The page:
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It’s not always easy to remember when to do important things. Luckily, your iPhone or iPad can easily remind you about a repeating task or event using the Reminders app. Here’s how to set it up.

First, launch the Reminders app on your iPhone or iPad. The interface will vary slightly between the two platforms, but the options are basically the same. Tap the “Today” button, then add a new reminder by tapping the “New Reminder” button at the bottom of the screen.

Tap New Reminder in in Reminders app on iPhone

When a reminder entry appears, type in whatever name you’d like—for example, “Check the Smoke Detector Batteries” or “Feed the Goats.” After that, tap the “Info” button just beside the reminder name. (The Info button looks like a small circle with the letter “i” inside.)

Tap info button in Reminders app on iPhone

In the Details pane that pops up, select an initial date and time for the reminder. To make the reminder repeat, tap the “Repeat” option.

Tap Repeat in reminder options in Reminders app on iPhone

You can have the reminder repeat daily, weekly, biweekly, monthly, every 3 months, every 6 months, yearly, or at a custom frequency. Using the “Custom” option, you can choose to have the reminder repeat on certain days of the week, certain weeks of the month, or certain months of the year. Choose the option that works best for you.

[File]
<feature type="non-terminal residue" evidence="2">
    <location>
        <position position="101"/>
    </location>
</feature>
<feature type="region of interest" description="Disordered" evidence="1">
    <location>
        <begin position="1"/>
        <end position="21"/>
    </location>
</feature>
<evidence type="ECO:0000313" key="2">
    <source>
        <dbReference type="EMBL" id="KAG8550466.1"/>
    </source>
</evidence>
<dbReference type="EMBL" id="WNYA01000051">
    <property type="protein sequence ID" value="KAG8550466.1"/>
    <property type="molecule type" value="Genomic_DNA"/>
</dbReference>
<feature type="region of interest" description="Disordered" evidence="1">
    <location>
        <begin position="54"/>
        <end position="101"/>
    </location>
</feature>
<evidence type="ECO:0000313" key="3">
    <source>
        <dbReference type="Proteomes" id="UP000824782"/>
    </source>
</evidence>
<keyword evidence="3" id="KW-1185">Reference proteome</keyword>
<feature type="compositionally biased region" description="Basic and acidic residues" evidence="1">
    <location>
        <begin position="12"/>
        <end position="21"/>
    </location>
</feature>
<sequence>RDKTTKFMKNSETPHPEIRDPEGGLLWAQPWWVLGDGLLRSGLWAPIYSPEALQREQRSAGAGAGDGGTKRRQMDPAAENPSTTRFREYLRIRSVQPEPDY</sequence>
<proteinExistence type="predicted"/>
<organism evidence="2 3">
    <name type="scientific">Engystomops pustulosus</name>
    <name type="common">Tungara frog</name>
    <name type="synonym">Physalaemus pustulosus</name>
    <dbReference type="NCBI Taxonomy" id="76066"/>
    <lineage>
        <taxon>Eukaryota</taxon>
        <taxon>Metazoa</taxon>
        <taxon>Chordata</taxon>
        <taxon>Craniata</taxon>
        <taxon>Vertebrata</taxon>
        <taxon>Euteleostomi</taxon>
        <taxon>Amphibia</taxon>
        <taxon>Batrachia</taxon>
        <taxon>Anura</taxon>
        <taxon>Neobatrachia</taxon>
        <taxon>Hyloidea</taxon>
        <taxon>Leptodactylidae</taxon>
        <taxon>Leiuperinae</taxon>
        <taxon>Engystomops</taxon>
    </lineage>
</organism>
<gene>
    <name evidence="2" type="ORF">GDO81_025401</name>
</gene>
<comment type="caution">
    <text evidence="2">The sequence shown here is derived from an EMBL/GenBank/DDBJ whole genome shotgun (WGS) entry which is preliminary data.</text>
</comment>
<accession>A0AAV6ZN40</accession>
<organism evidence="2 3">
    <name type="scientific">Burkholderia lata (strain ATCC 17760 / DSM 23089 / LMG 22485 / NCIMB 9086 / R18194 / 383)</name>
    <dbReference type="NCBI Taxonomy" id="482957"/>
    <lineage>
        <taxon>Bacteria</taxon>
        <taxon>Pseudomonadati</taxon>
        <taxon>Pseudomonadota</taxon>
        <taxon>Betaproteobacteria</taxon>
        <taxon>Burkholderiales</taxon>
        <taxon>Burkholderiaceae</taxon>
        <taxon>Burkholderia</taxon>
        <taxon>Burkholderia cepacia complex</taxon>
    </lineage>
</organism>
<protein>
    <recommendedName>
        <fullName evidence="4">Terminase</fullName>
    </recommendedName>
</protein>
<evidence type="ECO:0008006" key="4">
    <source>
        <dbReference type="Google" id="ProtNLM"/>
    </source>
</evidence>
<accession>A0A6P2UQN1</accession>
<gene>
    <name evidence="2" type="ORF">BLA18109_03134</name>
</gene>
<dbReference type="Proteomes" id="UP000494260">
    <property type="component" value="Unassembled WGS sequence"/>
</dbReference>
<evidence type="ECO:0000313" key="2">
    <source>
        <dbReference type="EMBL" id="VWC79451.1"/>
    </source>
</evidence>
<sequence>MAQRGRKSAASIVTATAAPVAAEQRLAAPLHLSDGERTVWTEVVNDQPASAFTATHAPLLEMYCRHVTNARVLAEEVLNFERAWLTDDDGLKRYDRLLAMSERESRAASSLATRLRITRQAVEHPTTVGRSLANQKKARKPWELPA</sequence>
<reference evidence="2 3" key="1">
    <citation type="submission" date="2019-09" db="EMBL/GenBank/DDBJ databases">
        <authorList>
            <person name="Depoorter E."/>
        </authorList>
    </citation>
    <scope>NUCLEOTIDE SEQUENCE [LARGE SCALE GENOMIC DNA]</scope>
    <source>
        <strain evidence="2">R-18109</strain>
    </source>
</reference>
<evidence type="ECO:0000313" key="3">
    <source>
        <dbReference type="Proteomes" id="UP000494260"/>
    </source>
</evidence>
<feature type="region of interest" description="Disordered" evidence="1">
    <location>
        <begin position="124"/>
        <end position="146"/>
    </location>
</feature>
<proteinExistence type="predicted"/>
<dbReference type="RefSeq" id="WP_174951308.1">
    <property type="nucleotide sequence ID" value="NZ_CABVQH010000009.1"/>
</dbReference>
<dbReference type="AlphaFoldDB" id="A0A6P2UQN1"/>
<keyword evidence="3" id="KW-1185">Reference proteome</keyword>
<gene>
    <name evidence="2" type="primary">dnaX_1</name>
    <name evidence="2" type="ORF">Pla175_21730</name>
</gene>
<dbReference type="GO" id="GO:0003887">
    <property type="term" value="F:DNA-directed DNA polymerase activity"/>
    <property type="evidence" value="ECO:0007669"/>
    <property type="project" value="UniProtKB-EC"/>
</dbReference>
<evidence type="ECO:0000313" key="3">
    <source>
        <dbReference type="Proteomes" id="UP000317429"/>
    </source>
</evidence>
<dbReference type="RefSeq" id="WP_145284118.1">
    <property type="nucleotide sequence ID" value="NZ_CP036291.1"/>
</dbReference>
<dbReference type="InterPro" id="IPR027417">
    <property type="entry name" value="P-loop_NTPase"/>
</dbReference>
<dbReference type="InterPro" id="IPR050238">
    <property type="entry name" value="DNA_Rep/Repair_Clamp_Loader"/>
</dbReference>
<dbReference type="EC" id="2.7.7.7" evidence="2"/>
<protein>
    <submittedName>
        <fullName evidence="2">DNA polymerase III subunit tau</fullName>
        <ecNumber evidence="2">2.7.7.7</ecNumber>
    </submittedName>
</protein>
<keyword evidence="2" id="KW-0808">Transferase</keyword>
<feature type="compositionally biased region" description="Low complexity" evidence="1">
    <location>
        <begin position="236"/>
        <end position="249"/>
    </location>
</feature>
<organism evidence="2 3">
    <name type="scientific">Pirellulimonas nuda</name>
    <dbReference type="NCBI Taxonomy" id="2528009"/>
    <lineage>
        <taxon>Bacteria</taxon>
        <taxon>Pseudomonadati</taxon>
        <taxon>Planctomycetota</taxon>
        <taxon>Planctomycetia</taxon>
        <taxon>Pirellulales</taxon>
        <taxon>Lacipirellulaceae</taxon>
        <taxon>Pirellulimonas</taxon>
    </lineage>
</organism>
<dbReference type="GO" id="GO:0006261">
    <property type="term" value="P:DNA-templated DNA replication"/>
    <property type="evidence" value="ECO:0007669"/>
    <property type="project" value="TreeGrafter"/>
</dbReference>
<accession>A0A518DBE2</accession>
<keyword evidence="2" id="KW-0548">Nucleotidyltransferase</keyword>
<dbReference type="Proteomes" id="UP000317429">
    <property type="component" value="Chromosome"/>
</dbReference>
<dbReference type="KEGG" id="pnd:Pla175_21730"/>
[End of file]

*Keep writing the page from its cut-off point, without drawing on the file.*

Set the repeat interval in Reminders app on iPhone

After setting the repeat interval, you can also select a date when the repetition will end using the “End Repeat” option. Or you can have the reminder repeat forever.

When you’re finished, tap “Done,” and the reminder entry will be saved. You’ll know it was configured correctly if you see it listed in your Reminders app.

A repeating reminder set in Reminders app on iPhone

If you need to add more repeating reminders, just tap the “New Reminder” button again. You can add as many as you’d like. Good luck!

Profile Photo for Benj Edwards Benj Edwards
Benj Edwards is a former Associate Editor for How-To Geek. Now, he is an AI and Machine Learning Reporter for Ars Technica. For over 15 years, he has written about technology and tech history for sites such as The Atlantic, Fast Company, PCMag, PCWorld, Macworld, Ars Technica, and Wired. In 2005, he created Vintage Computing and Gaming, a blog devoted to tech history. He also created The Culture of Tech podcast and regularly contributes to the Retronauts retrogaming podcast.
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